To participate, email a 300-word abstract and 50–100-word biosketch to AN Managing Editor Amy Goldenberg. We welcome proposals for In Focus commentaries, Teaching Strategies articles, Field Notes pieces, photo essays, news stories and interviews. Proposals for photo essays should also include up to five high resolution photographs (tiff or jpg), each with a caption and credit. Multimedia submissions are encouraged for online publication. Final contributions for print AN will be 1,100–1,300 words in length for commentaries and shorter for other contribution types. More flexible word counts will be available for content published on the new AN website.

Questions? Send them to Amy Goldenberg. New deadline for proposals is July 1.

AN Seeks Proposals about Funding

Securing grants, fellowships and other forms of funding is a major part of anthropology education, research, programming and more. This has become even more challenging as budget cuts are impacting funding sources.

The November 2011 issue of Anthropology News will feature a thematic series on funding. This will offer anthropologists the opportunity to share advice, insight and success stories on how to fund projects, from short-term individual research to long-term projects by organizational partnerships, and other issues related to funding. Essays in this series may include—but are not limited to—practical guidance from both recipients and reviewers, advice for presenting anthropology to non-anthropology proposal reviewers, recommendations for implementing funded projects, and suggestions for how to create projects that both appeal to funding agencies and are true to anthropological research.

To participate, email a 300-word abstract and 50–100-word biosketch to AN Managing Editor Amy Goldenberg. We welcome proposals for In Focus commentaries, Teaching Strategies articles, Field Notes pieces, photo essays, news stories and interviews. Proposals for photo essays should also include up to five high resolution photographs (tiff or jpg), each with a caption and credit. Multimedia submissions are encouraged for online publication. Final contributions for print AN will be 1,100–1,300 words in length for commentaries and shorter for other contribution types. More flexible word counts will be available for content published on the new AN website.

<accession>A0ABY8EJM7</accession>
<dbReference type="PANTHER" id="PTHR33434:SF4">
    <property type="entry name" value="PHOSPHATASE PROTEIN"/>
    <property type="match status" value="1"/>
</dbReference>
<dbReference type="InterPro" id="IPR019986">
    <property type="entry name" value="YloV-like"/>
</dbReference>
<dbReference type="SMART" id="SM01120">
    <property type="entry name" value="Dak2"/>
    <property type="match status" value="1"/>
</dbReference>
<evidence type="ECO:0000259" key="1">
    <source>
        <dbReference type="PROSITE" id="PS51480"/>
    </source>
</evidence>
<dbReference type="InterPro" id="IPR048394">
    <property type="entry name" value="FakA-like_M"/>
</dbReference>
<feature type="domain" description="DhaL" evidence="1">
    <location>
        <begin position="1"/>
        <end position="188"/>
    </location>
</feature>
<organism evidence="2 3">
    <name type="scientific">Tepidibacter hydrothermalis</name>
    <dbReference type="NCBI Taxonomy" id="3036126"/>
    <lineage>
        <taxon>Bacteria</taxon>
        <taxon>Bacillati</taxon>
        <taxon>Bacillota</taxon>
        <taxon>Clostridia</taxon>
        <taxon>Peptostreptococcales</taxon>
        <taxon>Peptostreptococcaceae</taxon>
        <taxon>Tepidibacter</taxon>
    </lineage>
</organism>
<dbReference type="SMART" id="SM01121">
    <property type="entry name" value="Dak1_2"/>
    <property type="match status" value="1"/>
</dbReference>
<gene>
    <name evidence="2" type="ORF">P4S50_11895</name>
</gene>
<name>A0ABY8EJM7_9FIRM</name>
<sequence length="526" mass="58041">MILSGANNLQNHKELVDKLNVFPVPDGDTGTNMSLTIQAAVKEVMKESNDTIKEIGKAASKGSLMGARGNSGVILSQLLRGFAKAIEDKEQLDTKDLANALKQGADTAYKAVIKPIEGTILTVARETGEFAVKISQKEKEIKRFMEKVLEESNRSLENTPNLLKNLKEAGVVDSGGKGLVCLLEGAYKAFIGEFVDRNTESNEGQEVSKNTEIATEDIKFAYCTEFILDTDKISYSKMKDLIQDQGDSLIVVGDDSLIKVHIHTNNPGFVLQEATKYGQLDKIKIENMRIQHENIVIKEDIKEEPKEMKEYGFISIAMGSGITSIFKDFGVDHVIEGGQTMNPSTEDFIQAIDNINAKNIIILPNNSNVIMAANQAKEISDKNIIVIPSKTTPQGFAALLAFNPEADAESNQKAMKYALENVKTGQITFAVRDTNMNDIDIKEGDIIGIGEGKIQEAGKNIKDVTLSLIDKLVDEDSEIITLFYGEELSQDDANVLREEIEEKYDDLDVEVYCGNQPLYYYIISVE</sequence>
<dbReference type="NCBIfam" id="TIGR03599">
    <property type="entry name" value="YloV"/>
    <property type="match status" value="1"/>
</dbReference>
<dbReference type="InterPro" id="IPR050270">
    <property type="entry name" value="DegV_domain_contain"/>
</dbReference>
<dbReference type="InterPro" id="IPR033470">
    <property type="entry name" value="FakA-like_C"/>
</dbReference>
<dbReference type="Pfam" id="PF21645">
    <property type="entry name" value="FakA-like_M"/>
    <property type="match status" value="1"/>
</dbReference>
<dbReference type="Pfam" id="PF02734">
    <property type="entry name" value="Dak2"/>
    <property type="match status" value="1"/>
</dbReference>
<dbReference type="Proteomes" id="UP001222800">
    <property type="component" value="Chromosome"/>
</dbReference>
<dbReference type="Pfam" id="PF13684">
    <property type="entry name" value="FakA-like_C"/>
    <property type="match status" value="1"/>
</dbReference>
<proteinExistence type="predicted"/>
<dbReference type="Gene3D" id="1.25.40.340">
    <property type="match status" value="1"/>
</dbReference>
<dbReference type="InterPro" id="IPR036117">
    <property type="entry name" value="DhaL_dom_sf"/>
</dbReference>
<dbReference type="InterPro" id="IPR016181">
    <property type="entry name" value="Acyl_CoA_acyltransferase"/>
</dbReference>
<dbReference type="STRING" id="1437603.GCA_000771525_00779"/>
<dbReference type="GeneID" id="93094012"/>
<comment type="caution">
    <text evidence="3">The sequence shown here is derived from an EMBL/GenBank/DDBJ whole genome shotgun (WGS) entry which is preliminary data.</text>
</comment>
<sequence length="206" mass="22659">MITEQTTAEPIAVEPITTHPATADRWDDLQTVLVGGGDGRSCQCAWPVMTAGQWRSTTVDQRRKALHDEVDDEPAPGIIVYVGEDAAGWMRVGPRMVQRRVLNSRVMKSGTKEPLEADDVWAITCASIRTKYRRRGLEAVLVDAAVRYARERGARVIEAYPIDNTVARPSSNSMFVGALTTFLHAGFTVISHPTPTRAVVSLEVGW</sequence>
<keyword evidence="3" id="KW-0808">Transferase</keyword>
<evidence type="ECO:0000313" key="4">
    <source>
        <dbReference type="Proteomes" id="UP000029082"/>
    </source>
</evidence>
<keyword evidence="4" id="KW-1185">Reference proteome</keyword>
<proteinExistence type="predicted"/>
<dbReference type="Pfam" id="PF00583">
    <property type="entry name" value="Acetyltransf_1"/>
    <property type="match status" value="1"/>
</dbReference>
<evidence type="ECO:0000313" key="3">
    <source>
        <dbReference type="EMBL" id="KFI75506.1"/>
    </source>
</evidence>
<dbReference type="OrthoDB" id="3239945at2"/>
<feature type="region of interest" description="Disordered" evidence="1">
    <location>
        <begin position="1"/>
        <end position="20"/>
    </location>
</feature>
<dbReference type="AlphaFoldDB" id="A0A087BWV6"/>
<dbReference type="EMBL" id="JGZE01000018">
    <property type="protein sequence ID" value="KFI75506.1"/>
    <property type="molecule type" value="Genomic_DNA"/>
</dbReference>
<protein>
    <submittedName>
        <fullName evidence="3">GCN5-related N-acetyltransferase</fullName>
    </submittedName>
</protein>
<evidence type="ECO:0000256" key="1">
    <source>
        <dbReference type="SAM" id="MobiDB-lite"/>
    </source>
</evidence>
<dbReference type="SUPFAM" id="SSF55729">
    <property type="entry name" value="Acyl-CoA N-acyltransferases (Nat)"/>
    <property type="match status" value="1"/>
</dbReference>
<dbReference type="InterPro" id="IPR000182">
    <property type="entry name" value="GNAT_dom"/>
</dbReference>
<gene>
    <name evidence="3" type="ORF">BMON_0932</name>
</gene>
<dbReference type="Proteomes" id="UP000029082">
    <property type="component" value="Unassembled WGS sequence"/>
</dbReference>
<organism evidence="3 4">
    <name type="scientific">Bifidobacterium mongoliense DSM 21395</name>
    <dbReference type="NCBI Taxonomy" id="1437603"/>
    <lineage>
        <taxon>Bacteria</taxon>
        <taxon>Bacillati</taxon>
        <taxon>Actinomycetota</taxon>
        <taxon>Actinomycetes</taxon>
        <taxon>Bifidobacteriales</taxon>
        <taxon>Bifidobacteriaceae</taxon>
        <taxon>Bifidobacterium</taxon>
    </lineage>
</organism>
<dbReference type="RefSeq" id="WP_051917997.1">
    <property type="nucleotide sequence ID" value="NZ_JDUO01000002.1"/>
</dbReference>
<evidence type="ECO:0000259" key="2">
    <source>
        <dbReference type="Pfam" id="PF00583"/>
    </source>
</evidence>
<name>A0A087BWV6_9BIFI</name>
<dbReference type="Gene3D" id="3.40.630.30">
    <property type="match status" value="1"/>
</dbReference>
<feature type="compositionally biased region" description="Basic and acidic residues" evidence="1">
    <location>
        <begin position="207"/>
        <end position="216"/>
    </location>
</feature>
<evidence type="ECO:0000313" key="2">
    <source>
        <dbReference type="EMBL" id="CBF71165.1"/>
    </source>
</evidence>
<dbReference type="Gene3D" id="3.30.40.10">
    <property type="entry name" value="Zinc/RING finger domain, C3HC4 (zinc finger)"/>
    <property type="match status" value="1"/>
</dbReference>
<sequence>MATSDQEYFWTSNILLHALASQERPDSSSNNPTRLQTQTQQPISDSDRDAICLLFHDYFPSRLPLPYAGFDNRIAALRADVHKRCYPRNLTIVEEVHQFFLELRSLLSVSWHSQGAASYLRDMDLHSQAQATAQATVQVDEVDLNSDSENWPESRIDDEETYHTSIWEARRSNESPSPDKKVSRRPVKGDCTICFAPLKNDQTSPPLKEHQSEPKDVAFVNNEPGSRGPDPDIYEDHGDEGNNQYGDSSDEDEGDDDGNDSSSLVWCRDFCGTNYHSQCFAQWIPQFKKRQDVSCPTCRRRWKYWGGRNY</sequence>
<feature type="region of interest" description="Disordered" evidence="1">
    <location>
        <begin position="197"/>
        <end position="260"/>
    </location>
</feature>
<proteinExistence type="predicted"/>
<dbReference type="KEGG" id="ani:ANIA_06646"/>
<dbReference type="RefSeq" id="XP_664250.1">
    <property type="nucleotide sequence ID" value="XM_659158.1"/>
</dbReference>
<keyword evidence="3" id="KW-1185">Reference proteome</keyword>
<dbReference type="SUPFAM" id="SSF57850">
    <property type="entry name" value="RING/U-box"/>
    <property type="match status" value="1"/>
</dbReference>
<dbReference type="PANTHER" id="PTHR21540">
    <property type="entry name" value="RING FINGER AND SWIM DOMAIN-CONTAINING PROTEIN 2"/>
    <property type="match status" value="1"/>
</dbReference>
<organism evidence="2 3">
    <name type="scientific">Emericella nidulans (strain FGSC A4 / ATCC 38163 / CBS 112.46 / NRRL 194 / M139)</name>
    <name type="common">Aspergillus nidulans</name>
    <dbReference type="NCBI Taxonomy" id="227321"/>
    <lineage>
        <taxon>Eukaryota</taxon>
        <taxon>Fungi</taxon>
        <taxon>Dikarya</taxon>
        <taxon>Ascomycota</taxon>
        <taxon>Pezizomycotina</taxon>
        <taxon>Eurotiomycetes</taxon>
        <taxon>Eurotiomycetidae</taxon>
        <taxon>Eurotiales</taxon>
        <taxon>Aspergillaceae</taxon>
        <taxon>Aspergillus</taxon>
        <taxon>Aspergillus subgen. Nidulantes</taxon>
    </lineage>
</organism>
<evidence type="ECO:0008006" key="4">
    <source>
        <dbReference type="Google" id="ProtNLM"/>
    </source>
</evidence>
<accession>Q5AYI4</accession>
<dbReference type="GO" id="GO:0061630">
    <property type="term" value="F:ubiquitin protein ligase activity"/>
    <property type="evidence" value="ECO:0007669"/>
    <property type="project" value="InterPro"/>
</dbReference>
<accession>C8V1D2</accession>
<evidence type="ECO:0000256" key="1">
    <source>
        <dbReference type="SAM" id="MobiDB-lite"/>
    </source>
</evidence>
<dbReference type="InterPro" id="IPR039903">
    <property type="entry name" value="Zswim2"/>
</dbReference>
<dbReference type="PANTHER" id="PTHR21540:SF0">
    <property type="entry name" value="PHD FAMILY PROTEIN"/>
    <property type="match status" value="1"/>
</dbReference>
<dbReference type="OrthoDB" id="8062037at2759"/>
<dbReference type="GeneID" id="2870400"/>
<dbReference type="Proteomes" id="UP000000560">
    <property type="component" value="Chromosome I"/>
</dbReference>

Proposals are due June 24 and, as always, early submissions are encouraged. Selected authors will be notified of their status in July and full articles will be due September 1.

 

Contribute to AN in the Fall

Jan 2011 AN

Anthropology News is pleased to announce the thematic series for the fall issues. We are currently seeking proposals from AAA members for essays in all three series. Renovation and restoration is the theme for October. In this series, contributors are asked to explore how people recreate, renovate and rebuild for a wide range of reasons, from cultural preservation to recovery from human tragedy or natural catastrophe. Proposals are due May 20.

November’s issue will feature a series on funding. Contributors will have the opportunity to share advice, insight and success stories on how to fund projects, from short-term individual research to long-term projects by organizational partnerships. Proposals are due June 24.

We’ll close out 2011 with a series on the Peace Corps and Anthropology, in honor of the 50th anniversary of the Peace Corps. AN seek proposals including—but not limited to—experiences as a Peace Corps volunteer, examination of the relationship between anthropology and the Peace Corps, influence of the Peace Corps on research and careers in anthropology, and coverage of events celebrating the 50th year anniversary. Proposals are due July 22.

Details and guidelines are available online. Proposals using multi-media content are especially encouraged. Questions? Send them to Amy Goldenberg.